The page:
September 1, 2013 Leave a comment
My [redacted] is enough for business transactions, for humour: I say what the language wants, not what I want. Her laughter. I am the victim of my small vocabulary.
Homo faber, Max Frisch
Anyone who knows me will know I speak more than a couple of languages. Living as a foreigner in Brazil, this comes up most days and it often doesn’t take long for someone to ask me how it is I speak Portuguese “so well”. It’s a mystery to me, as much as to them. This post might sound from a boastful enumerator, but I hope it doesn’t: I’m far more an embarrassed tallier.
Language is a landscape—and each one is different.
There’s one I used to speak, can no longer understand, that’s like a faded winter leaf: I can remember words, no meanings, but the intricate mathematical grammar hangs in its skeletal lace. Another sits in a jar of formaldehyde.
Another one, Russian, I worked in once and read in sometimes, but never without a dictionary for half the words. It feels like a misty hillside with a plain below where the slow-blown air sometimes clears and sometimes closes in. Or perhaps it’s like that scene towards the end of Tarkovsky’s Solaris, staring out over a snowy Breughelian vista.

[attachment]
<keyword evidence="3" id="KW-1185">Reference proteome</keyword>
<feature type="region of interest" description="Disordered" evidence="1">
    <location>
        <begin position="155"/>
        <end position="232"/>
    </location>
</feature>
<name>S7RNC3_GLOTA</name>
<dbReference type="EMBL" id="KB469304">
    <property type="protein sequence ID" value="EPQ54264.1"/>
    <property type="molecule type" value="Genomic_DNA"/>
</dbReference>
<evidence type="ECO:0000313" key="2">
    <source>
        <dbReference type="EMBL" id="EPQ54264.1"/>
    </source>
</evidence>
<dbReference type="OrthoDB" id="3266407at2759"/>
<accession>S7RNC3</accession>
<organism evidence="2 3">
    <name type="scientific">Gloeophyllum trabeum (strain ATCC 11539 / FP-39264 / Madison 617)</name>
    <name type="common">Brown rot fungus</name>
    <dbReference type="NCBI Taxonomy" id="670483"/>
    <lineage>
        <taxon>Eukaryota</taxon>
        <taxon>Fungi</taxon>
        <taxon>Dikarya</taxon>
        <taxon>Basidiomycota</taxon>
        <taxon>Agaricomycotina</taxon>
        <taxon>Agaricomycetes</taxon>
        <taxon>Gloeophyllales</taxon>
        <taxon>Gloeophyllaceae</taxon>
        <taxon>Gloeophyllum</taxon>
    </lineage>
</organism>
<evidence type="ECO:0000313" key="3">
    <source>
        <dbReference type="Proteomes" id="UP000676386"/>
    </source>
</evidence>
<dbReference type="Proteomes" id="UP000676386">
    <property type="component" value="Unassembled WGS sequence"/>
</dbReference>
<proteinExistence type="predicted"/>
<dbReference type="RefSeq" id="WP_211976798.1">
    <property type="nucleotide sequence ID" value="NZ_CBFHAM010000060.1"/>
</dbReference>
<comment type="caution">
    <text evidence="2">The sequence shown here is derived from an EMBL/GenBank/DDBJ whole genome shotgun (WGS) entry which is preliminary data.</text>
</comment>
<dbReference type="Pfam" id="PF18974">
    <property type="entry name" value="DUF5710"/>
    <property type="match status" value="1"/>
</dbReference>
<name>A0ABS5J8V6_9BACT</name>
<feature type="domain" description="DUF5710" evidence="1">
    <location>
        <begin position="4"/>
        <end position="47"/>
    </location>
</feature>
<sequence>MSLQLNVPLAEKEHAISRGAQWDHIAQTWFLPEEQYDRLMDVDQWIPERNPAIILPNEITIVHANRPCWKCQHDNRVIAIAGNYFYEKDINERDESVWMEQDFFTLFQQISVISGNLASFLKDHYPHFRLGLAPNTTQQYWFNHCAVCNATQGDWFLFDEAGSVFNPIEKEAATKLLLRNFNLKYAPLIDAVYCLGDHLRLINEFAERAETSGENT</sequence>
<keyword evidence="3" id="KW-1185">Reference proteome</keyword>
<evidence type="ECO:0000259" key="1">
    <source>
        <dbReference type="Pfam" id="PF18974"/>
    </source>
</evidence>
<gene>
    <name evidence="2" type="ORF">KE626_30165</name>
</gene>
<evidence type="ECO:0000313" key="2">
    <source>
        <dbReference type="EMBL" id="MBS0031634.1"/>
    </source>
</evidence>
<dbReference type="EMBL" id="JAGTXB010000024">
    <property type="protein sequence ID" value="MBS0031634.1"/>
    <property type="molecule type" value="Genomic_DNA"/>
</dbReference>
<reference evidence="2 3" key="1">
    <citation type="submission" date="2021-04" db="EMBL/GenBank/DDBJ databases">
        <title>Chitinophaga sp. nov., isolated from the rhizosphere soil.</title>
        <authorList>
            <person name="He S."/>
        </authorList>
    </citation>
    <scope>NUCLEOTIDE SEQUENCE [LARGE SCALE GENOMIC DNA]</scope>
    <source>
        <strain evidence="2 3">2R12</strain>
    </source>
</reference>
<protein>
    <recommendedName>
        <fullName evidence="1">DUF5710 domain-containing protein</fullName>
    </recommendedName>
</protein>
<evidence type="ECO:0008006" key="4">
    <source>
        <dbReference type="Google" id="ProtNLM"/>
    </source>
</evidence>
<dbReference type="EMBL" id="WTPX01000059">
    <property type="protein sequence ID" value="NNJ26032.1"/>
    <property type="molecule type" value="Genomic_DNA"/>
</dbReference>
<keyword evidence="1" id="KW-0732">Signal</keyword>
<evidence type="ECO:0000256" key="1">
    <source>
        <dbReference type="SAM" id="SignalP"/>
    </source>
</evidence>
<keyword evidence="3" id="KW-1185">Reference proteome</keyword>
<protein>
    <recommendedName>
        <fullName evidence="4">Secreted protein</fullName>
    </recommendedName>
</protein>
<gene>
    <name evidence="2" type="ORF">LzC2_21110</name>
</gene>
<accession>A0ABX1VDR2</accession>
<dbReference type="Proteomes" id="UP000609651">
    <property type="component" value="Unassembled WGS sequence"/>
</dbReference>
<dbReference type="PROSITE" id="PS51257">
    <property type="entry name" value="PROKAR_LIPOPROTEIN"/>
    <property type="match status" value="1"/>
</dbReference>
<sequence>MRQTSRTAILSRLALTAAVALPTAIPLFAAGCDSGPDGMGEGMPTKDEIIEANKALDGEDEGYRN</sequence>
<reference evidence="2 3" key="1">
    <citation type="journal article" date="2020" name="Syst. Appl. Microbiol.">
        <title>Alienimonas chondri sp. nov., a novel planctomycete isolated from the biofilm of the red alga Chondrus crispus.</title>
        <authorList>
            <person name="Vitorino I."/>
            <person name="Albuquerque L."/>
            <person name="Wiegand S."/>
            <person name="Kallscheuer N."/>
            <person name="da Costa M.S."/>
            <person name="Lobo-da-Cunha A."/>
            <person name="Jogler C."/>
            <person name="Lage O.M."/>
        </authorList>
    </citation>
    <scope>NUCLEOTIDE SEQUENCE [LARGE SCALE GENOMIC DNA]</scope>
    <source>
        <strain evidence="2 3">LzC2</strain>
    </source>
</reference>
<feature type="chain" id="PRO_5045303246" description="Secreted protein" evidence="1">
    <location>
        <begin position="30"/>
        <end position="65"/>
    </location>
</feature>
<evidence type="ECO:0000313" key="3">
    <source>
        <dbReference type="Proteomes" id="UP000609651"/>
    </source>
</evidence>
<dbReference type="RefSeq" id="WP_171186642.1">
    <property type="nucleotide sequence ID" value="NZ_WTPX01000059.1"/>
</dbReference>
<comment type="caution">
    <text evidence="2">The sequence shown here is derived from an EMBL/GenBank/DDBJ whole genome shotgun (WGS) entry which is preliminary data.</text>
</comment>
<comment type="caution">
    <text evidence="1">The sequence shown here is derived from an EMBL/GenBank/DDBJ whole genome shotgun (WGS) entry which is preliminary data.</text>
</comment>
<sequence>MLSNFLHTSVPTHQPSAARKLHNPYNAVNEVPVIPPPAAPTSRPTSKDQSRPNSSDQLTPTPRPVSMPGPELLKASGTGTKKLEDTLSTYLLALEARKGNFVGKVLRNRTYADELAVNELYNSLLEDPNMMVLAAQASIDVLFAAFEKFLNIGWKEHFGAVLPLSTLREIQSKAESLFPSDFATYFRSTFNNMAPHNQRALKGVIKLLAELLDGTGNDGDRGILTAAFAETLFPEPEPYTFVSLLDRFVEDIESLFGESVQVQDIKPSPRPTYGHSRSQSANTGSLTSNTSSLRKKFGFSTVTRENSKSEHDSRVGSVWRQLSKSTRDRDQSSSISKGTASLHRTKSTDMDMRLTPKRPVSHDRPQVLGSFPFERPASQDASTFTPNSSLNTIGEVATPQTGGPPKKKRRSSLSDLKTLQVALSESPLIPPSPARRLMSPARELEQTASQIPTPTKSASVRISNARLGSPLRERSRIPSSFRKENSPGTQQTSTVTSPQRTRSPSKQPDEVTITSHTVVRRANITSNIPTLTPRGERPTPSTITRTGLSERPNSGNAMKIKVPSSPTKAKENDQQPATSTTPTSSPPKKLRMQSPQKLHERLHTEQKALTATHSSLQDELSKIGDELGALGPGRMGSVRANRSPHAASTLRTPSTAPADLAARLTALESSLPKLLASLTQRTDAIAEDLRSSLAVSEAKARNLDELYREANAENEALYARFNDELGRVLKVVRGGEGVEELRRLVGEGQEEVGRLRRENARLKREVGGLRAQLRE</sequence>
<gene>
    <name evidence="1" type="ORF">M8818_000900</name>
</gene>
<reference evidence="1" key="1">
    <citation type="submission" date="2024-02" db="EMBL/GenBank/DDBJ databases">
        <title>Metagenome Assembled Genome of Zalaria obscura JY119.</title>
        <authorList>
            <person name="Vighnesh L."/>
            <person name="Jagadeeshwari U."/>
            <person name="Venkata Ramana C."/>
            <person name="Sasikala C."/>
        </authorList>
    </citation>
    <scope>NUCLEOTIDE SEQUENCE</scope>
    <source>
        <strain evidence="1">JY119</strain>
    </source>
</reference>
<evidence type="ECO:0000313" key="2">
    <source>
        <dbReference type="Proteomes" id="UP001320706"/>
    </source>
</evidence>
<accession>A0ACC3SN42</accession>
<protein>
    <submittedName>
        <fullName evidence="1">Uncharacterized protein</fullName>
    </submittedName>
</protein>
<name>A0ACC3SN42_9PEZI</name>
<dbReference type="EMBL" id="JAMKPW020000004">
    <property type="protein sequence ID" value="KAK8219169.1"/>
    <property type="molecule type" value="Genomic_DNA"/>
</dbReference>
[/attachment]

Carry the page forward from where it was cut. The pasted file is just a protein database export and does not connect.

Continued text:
The ones I feel I speak best, the irony and minor keys of German or arid, intricate, yet lush Spanish, are so much topographical, like a Caspar David Friedrich painting or the early sun over the Colombian cordillera, where ridge upon green ridge stretches to the horizon with the regularity and crunch of collapsing Toblerones.
Portuguese is different: I have a compass and a car, I am a navigator and have travelled far, but I know I’m on a wide savannah, where half my made-good turns were flukes.
Perhaps it’s familiarity and experience, perhaps it’s the mind-bending visions that come from literature, perhaps I have a synesthetic perception of these things. Or maybe it’s the range of lived emotion that spreads these maps of altitude: the most important relationships of my life (family, friends, lovers, partners) have been in English, German, Spanish. These are the languages that have made me ecstatic, made me cry. Will the same happen with Portuguese? Perhaps, or maybe it will always be a language on the flatlands, where words start to fade as soon as they’re touched and turn into gabbling shadows that sound, at a distance, like English, German or Spanish.
 The biggest mystery of all is how some people hear an accent from Portugal, where I’ve not been for 15 years and where I’ve never spoken Portuguese.